So What? In some reviews I’ve seen there are comparisons of what Martin’s doing in this film to Woody Allen’s well-established body of work, especially what I see as some mild parallels to aspects of Annie Hall (the contrasting milieus  of the NYC-LA settings; the male lead’s breakup with a woman he’d seemingly found a heart-connection with, especially because she’s as goofy as he is in many ways; the nebbish-persona manifested by awkward Dean, like that of Allen's Alvy Singer character who’s also not comfortable with media fame [becomes nauseous at the idea of appearing on an LA talk show just as Dean can’t find an inspiration for his next book, so the young man keeps listening to a recording on his phone, words of encouragement from his departed Mom]; even Woody’s tactic of split-screen-imagery which he occasionally used for comic comparison whereas Martin uses variations of diptychs and triptychs at times purely for graphic diversity on screen, along with his frequent insertion of his low-key-caustic-cartoons [also drawn by Martin, a true auteur in his command of so many areas of this film] either to comment on plot events or just to continue to help us understand Dean's psyche), but that's really not the focus here (unless you want to greatly stretch the concept by also making comparisons between Martin’s appearance and that of Jason Schwartzman—with their similar [at times] mid-‘60s Beatle haircuts [not as specific on the latter, I admit, plus he’s often wearing a beard, but I still see facial resemblance, maybe because of aspects of their respective Greek and Italian heritages], prominent noses, and embodiment of laconic characters [a good many for Schwartzman, too early for me to know yet about Martin]); further, it undermines what Martin’s creatively brought to a story where finding stability doesn’t always mean being successful in a relationship nor even in a clear career path but instead depends on a resolved sense of self-acceptance embracing the present, not maintaining a hold on the past.

 Dean’s not any fantastic cinematic breakthrough, but it’s consistently unique and entertaining, well worth watching (easily done in 93 min.), indicative of ongoing-onscreen-pleasures to come from this emerging writer-director-actor-artist.  (He’s also a comedian [particularly with TV’s Comedy Central] and a musician [as is Schwartzman, for another apt comparison], but you didn’t really expect me to be all that well-informed on these young punks, did you? Although I should have remembered Martin from starring in Taking Woodstock [Ang Lee, 2009], yet another pleasant, offbeat comedy.)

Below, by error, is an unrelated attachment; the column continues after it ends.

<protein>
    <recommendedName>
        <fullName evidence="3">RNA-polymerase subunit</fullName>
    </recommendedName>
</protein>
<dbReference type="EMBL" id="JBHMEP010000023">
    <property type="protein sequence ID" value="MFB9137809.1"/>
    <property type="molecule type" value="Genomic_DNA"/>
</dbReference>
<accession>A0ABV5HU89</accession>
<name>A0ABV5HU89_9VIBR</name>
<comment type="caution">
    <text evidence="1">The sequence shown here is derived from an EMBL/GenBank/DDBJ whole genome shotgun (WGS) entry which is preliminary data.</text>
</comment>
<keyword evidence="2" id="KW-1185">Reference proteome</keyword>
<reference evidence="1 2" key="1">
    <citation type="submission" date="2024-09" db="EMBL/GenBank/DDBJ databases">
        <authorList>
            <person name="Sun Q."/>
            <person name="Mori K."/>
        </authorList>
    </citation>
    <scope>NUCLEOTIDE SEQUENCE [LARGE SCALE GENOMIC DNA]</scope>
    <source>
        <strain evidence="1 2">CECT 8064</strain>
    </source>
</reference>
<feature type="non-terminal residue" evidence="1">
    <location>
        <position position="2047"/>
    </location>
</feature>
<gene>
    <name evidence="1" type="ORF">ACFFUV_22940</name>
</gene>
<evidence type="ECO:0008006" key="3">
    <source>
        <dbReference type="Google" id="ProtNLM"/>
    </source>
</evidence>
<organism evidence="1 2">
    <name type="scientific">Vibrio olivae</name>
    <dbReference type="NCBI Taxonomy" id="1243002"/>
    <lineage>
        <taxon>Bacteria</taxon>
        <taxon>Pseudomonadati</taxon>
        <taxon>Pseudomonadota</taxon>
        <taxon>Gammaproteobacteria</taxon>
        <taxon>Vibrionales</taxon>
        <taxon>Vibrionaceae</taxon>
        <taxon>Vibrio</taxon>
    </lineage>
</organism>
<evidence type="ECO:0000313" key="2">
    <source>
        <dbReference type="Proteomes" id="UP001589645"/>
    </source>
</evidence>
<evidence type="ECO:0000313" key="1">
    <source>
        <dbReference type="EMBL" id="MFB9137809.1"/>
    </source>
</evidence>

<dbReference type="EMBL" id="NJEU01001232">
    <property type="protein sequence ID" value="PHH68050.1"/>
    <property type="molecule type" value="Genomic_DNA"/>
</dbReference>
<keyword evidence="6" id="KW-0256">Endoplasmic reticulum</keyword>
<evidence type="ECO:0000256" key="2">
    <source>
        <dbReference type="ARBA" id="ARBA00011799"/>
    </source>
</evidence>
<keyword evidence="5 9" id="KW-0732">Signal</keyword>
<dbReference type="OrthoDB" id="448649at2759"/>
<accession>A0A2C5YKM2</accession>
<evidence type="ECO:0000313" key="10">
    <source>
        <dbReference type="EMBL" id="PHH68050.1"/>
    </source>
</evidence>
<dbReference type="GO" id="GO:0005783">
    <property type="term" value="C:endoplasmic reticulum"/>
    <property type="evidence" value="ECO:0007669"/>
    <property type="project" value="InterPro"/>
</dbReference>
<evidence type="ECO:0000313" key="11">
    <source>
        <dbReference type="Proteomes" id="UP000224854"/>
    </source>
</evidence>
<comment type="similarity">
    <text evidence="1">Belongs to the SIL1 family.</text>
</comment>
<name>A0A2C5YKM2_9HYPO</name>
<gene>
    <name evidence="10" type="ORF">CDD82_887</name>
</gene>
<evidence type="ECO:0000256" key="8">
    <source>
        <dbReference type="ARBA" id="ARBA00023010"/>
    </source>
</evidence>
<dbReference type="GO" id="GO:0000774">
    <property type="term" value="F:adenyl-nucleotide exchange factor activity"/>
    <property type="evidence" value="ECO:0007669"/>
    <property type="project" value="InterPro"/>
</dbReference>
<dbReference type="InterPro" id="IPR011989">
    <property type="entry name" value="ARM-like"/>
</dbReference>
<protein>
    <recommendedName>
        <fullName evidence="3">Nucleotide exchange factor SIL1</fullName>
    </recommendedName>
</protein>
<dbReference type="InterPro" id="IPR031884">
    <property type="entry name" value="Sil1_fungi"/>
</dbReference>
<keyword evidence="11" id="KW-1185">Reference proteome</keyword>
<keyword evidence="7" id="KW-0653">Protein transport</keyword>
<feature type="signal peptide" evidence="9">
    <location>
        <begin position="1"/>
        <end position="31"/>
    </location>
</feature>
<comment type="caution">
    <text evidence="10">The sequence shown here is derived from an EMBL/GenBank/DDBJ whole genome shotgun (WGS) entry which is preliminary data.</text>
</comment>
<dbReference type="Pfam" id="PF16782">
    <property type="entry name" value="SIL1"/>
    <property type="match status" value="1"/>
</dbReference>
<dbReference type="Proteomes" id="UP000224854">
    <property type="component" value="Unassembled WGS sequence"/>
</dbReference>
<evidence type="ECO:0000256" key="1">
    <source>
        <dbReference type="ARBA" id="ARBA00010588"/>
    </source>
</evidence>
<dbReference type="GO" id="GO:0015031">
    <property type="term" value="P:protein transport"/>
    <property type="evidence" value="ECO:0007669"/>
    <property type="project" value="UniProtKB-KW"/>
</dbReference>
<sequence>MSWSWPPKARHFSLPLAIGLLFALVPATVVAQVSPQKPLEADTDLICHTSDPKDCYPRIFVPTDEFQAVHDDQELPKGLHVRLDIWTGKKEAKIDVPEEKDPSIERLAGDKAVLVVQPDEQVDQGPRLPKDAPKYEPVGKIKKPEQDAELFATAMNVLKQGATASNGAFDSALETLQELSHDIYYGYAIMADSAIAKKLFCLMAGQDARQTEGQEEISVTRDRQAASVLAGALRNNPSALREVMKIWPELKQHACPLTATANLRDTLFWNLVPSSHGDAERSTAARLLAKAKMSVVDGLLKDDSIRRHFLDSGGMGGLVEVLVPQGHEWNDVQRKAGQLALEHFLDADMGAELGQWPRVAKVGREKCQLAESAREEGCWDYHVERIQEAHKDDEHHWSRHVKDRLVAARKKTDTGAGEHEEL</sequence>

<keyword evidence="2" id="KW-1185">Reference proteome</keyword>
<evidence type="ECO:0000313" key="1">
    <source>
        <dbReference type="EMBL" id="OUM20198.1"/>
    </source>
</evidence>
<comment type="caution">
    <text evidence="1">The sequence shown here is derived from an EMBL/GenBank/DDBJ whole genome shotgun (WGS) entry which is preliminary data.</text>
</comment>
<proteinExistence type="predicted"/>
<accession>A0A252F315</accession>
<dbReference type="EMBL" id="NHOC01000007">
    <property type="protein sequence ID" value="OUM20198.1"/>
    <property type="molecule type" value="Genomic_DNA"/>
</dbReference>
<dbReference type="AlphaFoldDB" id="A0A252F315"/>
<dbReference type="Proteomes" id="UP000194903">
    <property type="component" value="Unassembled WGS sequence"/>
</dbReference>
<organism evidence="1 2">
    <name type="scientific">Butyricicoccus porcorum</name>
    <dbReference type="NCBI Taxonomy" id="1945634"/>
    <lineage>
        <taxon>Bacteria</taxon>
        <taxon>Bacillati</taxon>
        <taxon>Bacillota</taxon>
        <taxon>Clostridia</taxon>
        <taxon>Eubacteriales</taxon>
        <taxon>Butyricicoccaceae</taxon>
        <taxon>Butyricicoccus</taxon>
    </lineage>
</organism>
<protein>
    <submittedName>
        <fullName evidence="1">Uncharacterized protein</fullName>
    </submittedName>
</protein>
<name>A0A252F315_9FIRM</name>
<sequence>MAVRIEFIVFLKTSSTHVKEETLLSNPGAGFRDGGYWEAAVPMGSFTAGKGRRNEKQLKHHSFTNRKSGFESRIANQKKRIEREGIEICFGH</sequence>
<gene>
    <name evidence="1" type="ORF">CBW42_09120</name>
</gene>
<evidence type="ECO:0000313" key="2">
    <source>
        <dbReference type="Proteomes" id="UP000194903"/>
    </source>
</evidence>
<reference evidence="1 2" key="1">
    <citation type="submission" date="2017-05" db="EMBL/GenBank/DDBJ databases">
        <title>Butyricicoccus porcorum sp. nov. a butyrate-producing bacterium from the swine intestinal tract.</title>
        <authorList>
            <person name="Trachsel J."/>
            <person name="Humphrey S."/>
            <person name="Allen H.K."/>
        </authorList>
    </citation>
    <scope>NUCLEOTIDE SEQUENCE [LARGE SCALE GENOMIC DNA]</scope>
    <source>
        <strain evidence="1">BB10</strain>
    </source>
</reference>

To give you an idea about how difficult it was to find useful images
of this film to illustrate the review, I had to use these next 2 just
to have something to accompany these final paragraphs. 
And Now, The Long-Awaited Bottom Line:
Once again I’ve come up with an obscure filmic option for you to be aware of, simply because I was curious to see it, although it might not be that easy for most of you because after 2 weeks in release it’s playing in only 32 theaters throughout the domestic market, taking in a paltry gross of about $123,000 so far; therefore, if there should be anything you might hear/read about this film (including here) which intrigues you, possibly a later access in some form of video might be your best actual route to seeing it for yourself.  I'll further note that overall critical response has been more restrained than my 3½ of 5 stars, with a tally of 61% positive reviews at Rotten Tomatoes, an average score of 58% at Metacritic (more details in the links farther below—a rare situation of such close numbers from these sites, with the MC results usually notably lower than the RT ones [the only time they’ve been in unison this year for a film I’ve critiqued is for The Zookeeper’s Wife {Niki Caro; review in our April 6, 2017 posting}, but their agreement was at only the 58% level whereas I was touched enough by that film to give it 4 of 5 stars]).  Critics’ responses to Dean seem to be restrained by a frequent consensus that the concept Martin’s concocted here isn’t supported well enough by the plot structure nor the dialogue, but for me it’s a quite enjoyable experience (especially on a lazy Sunday afternoon at bargain-matinee-prices, in case such further limitation-parameters will help prod your interest to blossom into attendance [or, at least, a rental]).